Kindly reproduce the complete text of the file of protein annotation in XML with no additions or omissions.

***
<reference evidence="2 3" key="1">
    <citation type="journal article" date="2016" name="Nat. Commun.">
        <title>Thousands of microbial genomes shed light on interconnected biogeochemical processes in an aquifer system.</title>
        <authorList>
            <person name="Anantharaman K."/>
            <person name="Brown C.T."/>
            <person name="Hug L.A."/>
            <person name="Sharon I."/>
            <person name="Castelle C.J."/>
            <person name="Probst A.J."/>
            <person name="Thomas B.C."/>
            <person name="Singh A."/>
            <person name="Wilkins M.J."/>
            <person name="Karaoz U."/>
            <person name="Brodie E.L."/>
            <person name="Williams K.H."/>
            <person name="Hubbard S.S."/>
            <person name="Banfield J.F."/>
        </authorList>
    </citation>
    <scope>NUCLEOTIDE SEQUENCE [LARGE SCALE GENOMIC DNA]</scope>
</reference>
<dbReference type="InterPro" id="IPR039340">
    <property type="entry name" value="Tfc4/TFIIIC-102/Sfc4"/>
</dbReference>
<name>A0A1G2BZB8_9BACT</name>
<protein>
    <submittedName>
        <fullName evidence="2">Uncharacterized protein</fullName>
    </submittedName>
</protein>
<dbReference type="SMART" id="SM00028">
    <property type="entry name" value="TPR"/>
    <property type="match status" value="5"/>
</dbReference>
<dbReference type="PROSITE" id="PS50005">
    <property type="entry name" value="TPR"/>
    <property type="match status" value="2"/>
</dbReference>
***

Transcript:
<reference evidence="2 3" key="1">
    <citation type="journal article" date="2016" name="Nat. Commun.">
        <title>Thousands of microbial genomes shed light on interconnected biogeochemical processes in an aquifer system.</title>
        <authorList>
            <person name="Anantharaman K."/>
            <person name="Brown C.T."/>
            <person name="Hug L.A."/>
            <person name="Sharon I."/>
            <person name="Castelle C.J."/>
            <person name="Probst A.J."/>
            <person name="Thomas B.C."/>
            <person name="Singh A."/>
            <person name="Wilkins M.J."/>
            <person name="Karaoz U."/>
            <person name="Brodie E.L."/>
            <person name="Williams K.H."/>
            <person name="Hubbard S.S."/>
            <person name="Banfield J.F."/>
        </authorList>
    </citation>
    <scope>NUCLEOTIDE SEQUENCE [LARGE SCALE GENOMIC DNA]</scope>
</reference>
<dbReference type="InterPro" id="IPR039340">
    <property type="entry name" value="Tfc4/TFIIIC-102/Sfc4"/>
</dbReference>
<name>A0A1G2BZB8_9BACT</name>
<protein>
    <submittedName>
        <fullName evidence="2">Uncharacterized protein</fullName>
    </submittedName>
</protein>
<dbReference type="SMART" id="SM00028">
    <property type="entry name" value="TPR"/>
    <property type="match status" value="5"/>
</dbReference>
<dbReference type="PROSITE" id="PS50005">
    <property type="entry name" value="TPR"/>
    <property type="match status" value="2"/>
</dbReference>